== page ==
'The O.C.' Writers Talk Season 1 Lessons, "Complicated" Decision to Kill Off Mischa Barton

Josh Schwartz Stephanie Savage - H 2013
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Josh Schwartz Stephanie Savage - H 2013

It's been 10 years since Marissa Cooper was tragically killed on the season three finale of The O.C., but her demise is still the topic of conversation between creator Josh Schwartz and executive producer Stephanie Savage.

"It's something we still wrestle with," Schwartz said Sunday at a writers room reunion for the Fox drama at the ATX Television Festival. "Steph and I still talk about it and play it back."

When asked the reason behind that decision, which saw star Mischa Barton depart ahead of the show's fourth and final season, Schwartz said it was reasons both creative and otherwise.

"It's complicated," he said. "There were a lot of factors involved and it was something we really wrestled with and there were reasons both creative and in terms of just the show itself and where we were at that moment with the network."

In the pre-Twitter era, Schwartz said the mixed reaction to the death took him by surprise. "There were some people who celebrated and at the time, those were the most vocal people," said Schwartz, who called it "a really good lesson for us moving forward in the rest of our TV lives."

Although they didn't hear from the Marissa fans as much before the death, they certainly did after the death aired. "There was a lot of anger and fan art that came our way," Schwartz said.

Going back to the beginning of the series, Schwartz revealed that Barton almost wasn't cast in the role of Marissa. The other actress up for the role? Olivia Wilde, who would go on to play Alex on the show in season two.

"Marissa was obviously a character who Ryan needs to save," Schwartz said. "And Olivia Wilde needs no saving. She's pretty tough."

Another change at the beginning of the series was the name of the Cohen family at the center of the drama, who were originally called the Newmans because of "conversations" with the network about the difficulty of having a neurotic Jewish character, i.e. Seth Cohen (Adam Brody), play such a prominent role.

"Seth Cohen was Josh's way into the show and it was also what made the show in many ways unique," Savage said. "Because it was unique, it was challenging for the network who wasn’t used to seeing a character like that in their glossy primetime soap."

Schwartz, whose first series was The O.C., was unfamiliar with Fox's previous teen soap drama Beverly Hills, 90210. "Josh did get the question that if Ben [McKenzie] was the Dylan than who was the Brandon and he did not understand," Savage said with a laugh.

The first season of the series, which ran 27 episodes, also saw the departures of several characters, including Anna and Luke. "There were a lot of Luke stories we left on the table, Anna stories and so on," Schwartz said. "In retrospect, we still talk about the possibilities of a Luke-Anna relationship."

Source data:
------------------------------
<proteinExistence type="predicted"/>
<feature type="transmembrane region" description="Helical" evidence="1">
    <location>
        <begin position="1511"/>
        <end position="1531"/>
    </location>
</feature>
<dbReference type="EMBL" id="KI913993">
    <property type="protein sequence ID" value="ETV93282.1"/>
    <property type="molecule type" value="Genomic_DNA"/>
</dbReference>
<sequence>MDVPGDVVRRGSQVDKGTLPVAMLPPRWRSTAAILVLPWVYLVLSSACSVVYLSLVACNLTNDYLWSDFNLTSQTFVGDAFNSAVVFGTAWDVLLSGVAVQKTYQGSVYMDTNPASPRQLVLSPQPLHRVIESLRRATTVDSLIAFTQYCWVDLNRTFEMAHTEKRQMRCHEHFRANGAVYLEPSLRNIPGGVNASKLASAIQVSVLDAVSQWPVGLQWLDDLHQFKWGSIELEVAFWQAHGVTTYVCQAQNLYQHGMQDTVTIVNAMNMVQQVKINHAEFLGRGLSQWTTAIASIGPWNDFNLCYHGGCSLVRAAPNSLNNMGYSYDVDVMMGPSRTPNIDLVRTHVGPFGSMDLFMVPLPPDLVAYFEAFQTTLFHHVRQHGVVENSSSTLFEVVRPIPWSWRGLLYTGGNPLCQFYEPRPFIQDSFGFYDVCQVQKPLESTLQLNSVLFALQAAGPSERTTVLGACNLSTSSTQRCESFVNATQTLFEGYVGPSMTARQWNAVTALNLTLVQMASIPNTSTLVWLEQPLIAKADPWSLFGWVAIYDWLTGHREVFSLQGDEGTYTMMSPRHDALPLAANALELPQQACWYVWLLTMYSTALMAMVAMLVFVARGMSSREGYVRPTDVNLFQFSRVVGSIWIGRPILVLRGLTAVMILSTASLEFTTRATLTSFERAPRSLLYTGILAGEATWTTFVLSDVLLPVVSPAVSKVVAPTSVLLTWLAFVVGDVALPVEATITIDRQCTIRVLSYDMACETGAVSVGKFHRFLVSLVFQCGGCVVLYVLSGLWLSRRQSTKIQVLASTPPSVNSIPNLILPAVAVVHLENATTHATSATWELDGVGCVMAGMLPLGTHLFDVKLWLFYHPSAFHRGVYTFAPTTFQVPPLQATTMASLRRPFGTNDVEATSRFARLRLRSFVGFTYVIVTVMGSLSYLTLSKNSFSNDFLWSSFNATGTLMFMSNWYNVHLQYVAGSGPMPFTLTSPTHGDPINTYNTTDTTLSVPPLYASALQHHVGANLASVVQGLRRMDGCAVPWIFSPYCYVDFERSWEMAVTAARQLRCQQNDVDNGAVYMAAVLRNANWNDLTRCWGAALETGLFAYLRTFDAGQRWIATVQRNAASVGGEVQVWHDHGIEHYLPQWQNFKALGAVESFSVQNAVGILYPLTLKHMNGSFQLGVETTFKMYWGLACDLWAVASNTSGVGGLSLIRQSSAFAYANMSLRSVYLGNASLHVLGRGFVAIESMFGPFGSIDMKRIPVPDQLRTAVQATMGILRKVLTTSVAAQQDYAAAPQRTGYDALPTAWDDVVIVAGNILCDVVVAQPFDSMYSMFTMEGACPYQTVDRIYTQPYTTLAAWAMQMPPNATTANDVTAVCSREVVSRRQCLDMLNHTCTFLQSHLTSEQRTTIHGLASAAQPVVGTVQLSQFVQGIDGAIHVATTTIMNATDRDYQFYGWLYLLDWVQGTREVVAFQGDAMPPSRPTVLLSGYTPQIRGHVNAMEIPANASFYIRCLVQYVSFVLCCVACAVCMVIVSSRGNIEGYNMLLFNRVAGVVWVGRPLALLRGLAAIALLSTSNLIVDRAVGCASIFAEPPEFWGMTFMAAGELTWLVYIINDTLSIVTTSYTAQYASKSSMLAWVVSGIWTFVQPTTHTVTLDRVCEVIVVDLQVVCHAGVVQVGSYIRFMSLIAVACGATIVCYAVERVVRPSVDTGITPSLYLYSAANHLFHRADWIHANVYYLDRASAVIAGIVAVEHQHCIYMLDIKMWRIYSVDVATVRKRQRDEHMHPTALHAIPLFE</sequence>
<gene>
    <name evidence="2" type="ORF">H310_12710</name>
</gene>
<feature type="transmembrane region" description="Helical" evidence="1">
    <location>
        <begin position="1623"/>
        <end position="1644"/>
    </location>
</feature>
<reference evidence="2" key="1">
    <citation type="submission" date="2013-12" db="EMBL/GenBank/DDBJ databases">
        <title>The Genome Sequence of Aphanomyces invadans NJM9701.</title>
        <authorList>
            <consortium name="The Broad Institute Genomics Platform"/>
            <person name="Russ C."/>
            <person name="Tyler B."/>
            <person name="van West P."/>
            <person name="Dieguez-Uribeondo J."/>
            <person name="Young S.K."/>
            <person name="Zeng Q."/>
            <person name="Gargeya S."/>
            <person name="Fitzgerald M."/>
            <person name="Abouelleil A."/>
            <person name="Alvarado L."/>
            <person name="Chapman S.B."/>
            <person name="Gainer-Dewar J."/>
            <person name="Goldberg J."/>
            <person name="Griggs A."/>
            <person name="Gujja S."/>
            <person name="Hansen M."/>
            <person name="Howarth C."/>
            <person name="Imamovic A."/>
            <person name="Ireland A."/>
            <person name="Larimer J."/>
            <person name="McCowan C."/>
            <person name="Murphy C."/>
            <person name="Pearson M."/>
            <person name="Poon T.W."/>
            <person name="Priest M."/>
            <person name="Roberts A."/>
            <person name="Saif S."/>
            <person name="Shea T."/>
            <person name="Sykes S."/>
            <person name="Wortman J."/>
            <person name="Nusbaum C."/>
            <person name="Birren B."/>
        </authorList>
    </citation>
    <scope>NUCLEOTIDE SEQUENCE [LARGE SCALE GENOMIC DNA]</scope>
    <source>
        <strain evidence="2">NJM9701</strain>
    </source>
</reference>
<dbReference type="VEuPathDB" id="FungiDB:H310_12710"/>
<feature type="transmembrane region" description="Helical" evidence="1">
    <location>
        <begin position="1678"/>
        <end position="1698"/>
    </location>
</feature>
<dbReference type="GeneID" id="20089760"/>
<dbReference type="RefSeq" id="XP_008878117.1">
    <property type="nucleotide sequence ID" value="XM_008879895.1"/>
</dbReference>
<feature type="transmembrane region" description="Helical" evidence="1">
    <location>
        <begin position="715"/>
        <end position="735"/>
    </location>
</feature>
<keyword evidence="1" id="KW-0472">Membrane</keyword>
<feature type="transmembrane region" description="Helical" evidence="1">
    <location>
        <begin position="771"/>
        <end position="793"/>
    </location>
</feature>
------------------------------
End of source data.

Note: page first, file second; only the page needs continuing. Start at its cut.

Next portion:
The first season received some criticism for going through stories and characters at a rapid pace, also since the first season consisted of 27 episodes, a bump up from the typical 22 episodes for a network drama.

"Part of it is we didn’t really know the rules so we were making it up as we go along," Schwartz said. "You obviously learn as you go and lessons we took on shows after that if you have characters on your show that people really love, you should find a way to keep them around."

Season two introduced several new characters that didn't last long, but in season three Taylor Townsend (Autumn Reeser) was added to the cast and brought a new energy to the series.

"She was so annoying and so delicious," executive producer Leila Gerstein recalled. "We needed a new voice and she really excited us."

Season four saw Taylor play a bigger role after Marissa's death and as the characters went off to college. Savage recalled the nervousness about moving the characters out of high school but still finding ways to tell stories for the adults as well.

"We didn’t want to do that but what we tried to do had some challenges in it," Savage said. "Once we were in season four, we were like we could do this forever."

However, Schwartz said the writers "had a pretty good sense' that season four would be its last.

"It was freeing creatively. We did some pretty weird stuff in season four," Schwartz said. "We took some chances that I think we probably would have felt uncomfortable doing before that."

When asked where the characters, particularly Seth and Summer (Rachel Bilson), would be today, Schwartz left that open to fans' individual interpretations of the final scene. The reunion was followed by a lively script read of the pilot episode by a guest cast including Tate Donovan reprising his role as Jimmy Cooper, among others, as well as sing-along of the show's iconic "California" theme song by Phantom Planet.